variables  to avoid runtime initialization tests and overhead. Further-
       more, it simplifies the coding of self-initializing modules. Such  mod-
       ules  are  common  in C libraries, where for various reasons the design
       calls for self-initialization instead of requiring an  explicit	module
       initialization function to be called. An example use of static initial-
       ization follows.

       Without static initialization, a self-initializing routine foo()	 might
       look as follows:

	      static pthread_once_t foo_once = PTHREAD_ONCE_INIT;
	      static pthread_mutex_t foo_mutex;

	      void foo_init()
		  pthread_mutex_init(&foo_mutex, NULL);

	      void foo()
		  pthread_once(&foo_once, foo_init);
		 /* Do work. */

       With static initialization, the same routine could be coded as follows:

	      static pthread_mutex_t foo_mutex = PTHREAD_MUTEX_INITIALIZER;

	      void foo()
		 /* Do work. */

       Note that the static initialization both eliminates the	need  for  the
       initialization  test  inside pthread_once() and the fetch of &foo_mutex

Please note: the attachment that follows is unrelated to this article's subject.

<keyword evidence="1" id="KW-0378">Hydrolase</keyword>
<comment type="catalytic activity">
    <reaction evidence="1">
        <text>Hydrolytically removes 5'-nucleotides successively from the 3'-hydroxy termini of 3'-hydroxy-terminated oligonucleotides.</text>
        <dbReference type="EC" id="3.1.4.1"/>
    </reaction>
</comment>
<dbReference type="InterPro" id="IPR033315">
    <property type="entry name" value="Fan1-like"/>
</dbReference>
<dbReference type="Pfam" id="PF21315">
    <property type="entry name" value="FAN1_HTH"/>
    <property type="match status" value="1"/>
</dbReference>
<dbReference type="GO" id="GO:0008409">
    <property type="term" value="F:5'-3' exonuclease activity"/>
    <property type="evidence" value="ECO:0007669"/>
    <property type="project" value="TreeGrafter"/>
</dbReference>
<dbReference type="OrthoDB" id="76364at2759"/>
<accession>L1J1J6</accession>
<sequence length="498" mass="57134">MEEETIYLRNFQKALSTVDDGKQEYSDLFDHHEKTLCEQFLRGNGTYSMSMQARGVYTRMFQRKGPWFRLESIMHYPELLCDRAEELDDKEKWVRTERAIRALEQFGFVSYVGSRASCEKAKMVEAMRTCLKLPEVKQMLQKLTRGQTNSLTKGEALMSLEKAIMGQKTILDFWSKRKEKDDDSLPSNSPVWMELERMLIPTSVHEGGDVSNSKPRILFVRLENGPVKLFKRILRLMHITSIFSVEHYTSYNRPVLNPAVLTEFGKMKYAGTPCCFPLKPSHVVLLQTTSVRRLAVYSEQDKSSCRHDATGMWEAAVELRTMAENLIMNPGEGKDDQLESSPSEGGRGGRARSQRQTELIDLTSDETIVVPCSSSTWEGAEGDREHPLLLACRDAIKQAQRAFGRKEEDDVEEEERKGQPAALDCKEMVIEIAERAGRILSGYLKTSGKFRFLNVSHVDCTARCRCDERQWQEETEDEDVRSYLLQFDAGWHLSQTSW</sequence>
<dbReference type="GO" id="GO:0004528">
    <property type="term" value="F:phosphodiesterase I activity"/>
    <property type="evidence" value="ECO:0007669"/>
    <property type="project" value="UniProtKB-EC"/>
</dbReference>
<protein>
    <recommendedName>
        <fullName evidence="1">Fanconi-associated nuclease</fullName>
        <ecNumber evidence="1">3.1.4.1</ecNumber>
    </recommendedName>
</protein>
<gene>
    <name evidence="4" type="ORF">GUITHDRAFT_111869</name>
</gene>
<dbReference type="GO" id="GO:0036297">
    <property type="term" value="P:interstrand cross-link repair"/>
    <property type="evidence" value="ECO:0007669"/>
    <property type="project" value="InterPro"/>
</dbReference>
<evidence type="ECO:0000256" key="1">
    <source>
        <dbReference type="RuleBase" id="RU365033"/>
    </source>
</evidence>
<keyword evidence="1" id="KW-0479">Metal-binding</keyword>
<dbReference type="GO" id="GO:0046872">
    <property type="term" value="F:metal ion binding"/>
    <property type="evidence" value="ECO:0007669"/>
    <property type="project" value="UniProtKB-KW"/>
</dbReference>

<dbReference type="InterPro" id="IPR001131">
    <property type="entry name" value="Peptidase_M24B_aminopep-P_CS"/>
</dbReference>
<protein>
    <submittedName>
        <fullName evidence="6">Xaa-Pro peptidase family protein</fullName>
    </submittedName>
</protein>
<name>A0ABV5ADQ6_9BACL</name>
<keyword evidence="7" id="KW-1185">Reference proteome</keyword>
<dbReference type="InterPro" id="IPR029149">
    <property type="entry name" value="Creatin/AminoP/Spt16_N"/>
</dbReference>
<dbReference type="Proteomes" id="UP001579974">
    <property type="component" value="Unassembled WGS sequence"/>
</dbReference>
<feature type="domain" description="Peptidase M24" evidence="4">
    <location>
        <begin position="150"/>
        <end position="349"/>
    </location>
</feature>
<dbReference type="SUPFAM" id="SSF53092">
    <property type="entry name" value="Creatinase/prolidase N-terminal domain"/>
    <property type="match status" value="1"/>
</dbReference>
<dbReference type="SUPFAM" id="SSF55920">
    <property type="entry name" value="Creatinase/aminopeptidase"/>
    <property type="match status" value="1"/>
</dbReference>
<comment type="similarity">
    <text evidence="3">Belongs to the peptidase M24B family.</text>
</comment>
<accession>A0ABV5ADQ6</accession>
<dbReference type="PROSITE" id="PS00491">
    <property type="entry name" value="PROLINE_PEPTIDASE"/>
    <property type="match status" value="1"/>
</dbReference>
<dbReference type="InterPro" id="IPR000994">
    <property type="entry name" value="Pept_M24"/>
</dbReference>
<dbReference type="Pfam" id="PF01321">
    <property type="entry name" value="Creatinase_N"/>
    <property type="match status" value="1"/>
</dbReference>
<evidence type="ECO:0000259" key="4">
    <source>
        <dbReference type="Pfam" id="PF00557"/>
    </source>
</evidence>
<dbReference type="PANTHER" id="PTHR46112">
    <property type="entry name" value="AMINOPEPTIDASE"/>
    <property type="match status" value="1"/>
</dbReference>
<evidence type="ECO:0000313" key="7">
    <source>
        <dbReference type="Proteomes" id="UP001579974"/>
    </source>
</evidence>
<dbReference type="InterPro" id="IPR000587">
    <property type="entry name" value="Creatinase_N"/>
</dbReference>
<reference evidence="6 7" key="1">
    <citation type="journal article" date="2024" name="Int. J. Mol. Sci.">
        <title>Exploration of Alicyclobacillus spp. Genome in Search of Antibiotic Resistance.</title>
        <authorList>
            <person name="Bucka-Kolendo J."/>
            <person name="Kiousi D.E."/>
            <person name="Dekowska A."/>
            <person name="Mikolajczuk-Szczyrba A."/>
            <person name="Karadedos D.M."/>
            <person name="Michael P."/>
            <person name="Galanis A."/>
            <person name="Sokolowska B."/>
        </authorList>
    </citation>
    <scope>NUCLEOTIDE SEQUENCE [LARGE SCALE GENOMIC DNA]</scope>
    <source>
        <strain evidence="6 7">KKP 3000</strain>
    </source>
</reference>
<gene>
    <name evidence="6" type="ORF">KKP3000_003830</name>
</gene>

to  learn  the  address	to  be	passed	to   pthread_mutex_lock()   or

       Thus, the C code written to initialize static objects is simpler on all
       systems and is also faster on a large class of systems; those where the
       (entire) synchronization object can be stored in application memory.

       Yet  the	 locking  performance  question	 is  likely  to	 be raised for
       machines that require mutexes to be allocated out  of  special  memory.
       Such  machines  actually	 have  to  have mutexes and possibly condition
       variables contain pointers to the actual hardware  locks.   For	static
       initialization  to work on such machines, pthread_mutex_lock() also has
       to test whether or not the pointer to the actual lock  has  been	 allo-
       cated.  If it has not, pthread_mutex_lock() has to initialize it before
       use. The reservation of such resources can be made when the program  is
       loaded, and hence return codes have not been added to mutex locking and
       condition variable waiting to indicate failure to complete  initializa-

       This  runtime  test  in	pthread_mutex_lock() would at first seem to be
       extra work; an extra test is required to see whether  the  pointer  has
       been  initialized.  On most machines this would actually be implemented
       as a fetch of the pointer, testing the pointer against zero,  and  then